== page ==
Psychological Self-Help

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an "ubiquitous therapeutic agent," meaning it facilitates psychotherapy
(and dart throwing!). Maybe. It can't be proven. It would be easier to
prove a connection between conscious fantasies and improved
performance or feelings. And, maybe, the results would by more
powerful, more dependable, more useful. 
Perhaps "Mommy and I are one" presented for 4 milliseconds, i.e.
unconsciously, is the only way to arouse symbiotic fantasies...but I
doubt it. Perhaps the conscious mind can prompt an unconscious
fantasy as well as a too-brief-to-see stimulus. Perhaps the symbiotic
fantasy doesn't have to be unconscious. Perhaps a pleasant fantasy of
being held and stroked or bathed and fed or nursed and loved would
work just as well. Why not try it and see? Scientists: get busy!
Straighten this out! 
Feedback from others
It hardly needs to be said that friends, family, co-workers,
supervisors, counselors, therapists and others can give you insight into
behaviors and attitudes you are not aware of. In chapter 13, there is a
method for checking out interpersonal hunches (just ask!). This
method will also reveal the impressions you are unknowingly making
on others (if others will tell you). Feedback from others may be
particularly helpful if they have observed you extensively, e.g. let
them read your diary or listen to daily recordings you have made
about your problems. 
My personal belief is that an open, frank, and constructively
confrontive group, like a good encounter group, a psychodrama (see
role-playing in chapter 13), or a mutually helping group, is one of the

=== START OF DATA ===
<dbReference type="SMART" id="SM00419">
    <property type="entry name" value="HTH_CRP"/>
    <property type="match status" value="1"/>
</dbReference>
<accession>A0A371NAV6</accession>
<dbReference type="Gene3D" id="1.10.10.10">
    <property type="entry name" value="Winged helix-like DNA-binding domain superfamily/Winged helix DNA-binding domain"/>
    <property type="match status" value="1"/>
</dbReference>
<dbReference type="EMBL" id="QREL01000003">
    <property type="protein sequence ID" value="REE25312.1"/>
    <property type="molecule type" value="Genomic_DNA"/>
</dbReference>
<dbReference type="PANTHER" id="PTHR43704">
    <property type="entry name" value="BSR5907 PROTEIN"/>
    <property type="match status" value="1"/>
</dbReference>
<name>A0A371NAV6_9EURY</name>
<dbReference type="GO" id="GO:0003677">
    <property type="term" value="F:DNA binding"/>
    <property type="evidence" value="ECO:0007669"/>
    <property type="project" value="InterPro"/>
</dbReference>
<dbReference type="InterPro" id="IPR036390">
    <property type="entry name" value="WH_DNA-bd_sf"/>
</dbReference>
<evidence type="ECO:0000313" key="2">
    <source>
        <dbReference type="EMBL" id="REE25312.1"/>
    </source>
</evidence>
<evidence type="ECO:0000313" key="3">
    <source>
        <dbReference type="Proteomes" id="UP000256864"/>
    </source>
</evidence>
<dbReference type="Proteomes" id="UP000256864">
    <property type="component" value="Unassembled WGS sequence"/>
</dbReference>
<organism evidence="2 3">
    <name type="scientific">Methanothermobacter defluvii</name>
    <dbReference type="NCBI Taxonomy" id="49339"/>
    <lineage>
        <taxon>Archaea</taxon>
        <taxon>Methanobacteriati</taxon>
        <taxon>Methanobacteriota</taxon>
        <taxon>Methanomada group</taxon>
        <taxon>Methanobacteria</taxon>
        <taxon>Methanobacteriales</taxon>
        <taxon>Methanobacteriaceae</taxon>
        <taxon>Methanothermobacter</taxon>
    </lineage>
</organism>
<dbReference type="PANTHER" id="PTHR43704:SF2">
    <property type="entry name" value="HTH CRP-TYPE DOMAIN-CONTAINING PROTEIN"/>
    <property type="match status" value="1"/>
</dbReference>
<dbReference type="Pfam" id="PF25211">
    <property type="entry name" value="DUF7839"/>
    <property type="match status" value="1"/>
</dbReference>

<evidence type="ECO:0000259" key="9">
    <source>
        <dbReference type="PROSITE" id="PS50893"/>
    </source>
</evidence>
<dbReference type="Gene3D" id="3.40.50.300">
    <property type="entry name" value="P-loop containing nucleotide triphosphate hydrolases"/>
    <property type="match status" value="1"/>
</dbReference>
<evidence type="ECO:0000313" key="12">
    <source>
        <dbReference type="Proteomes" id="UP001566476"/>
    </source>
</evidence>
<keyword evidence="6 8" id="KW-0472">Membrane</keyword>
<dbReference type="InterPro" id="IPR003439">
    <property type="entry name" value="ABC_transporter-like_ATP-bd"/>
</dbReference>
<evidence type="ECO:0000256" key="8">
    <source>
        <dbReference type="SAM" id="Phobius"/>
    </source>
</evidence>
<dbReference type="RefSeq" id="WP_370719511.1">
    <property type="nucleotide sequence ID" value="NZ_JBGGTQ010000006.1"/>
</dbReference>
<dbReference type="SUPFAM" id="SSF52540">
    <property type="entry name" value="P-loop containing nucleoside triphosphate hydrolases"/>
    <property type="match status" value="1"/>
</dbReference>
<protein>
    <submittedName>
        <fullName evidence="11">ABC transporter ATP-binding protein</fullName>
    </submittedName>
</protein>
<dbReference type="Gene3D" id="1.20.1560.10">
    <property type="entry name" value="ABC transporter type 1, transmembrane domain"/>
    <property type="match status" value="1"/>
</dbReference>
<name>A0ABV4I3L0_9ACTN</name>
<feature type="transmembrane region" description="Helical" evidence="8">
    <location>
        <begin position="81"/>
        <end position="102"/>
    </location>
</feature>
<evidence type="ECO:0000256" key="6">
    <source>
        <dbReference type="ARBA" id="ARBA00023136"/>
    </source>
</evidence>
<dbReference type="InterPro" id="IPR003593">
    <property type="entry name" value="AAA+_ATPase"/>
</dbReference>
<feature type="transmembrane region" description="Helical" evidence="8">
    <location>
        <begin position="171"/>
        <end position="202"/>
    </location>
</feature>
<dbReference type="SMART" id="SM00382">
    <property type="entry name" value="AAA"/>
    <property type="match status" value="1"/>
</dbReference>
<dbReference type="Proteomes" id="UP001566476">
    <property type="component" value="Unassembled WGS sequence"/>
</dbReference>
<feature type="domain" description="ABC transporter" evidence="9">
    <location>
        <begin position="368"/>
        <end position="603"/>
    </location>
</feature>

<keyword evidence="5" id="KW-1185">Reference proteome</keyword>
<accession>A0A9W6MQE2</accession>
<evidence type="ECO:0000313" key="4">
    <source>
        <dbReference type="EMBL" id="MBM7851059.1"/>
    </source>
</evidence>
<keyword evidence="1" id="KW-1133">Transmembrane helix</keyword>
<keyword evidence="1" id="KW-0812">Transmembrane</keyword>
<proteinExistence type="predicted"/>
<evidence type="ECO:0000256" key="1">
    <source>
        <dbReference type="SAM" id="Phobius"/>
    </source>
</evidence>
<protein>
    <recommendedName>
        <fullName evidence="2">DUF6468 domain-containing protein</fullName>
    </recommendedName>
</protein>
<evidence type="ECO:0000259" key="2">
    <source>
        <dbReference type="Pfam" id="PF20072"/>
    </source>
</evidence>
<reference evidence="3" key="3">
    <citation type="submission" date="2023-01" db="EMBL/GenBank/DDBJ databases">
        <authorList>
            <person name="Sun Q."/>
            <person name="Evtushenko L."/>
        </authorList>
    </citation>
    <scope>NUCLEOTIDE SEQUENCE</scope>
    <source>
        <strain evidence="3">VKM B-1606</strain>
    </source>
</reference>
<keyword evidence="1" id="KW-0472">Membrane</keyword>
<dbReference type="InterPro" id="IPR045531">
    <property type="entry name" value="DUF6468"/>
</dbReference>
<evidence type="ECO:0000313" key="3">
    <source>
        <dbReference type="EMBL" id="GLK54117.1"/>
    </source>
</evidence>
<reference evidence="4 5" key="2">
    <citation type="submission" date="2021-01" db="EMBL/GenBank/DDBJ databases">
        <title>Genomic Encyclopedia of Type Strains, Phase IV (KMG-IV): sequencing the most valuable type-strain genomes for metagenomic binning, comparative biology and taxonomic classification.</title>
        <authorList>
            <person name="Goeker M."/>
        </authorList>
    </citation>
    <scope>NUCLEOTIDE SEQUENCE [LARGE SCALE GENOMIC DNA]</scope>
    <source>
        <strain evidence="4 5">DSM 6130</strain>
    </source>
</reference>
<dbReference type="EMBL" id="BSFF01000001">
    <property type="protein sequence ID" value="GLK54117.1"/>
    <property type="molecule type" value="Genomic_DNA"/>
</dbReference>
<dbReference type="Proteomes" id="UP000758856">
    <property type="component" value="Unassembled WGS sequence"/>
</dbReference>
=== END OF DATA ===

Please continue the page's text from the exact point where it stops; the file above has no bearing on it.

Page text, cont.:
best ways to get useful feedback. Groups of friends or social groups
have to live with you; thus, they will usually avoid telling you the
truth, especially the negative feedback. 
The meaning we attach to any event depends on how we see it. If
we get a scholarship to MIT, it may mean a wonderful opportunity or
that we have to leave our boy/girlfriend. If you over-eat, it may be
seen as a bad habit or as a way of reducing anxiety. Many therapies
try to change how we think about things. Chapter 14 covers several
such conscious methods (also frequently called reframing). This
section suggests a way of gaining the help of the internal part of you
(perhaps your Child or Parent) which unconsciously causes you to do
something you don't want to do or prevents you from doing something
you want to do. Bandler and Grinder (1982) called this "reframing;"
Mann (1987) called it a "Power Generator;" Virginia Satir, Carl
Whitaker and others refer to a related process as "relabeling." This is
the procedure: 
Have in mind the behavior you desire. Then, attempt to get in
touch with the part of you that is responsible for the unwanted
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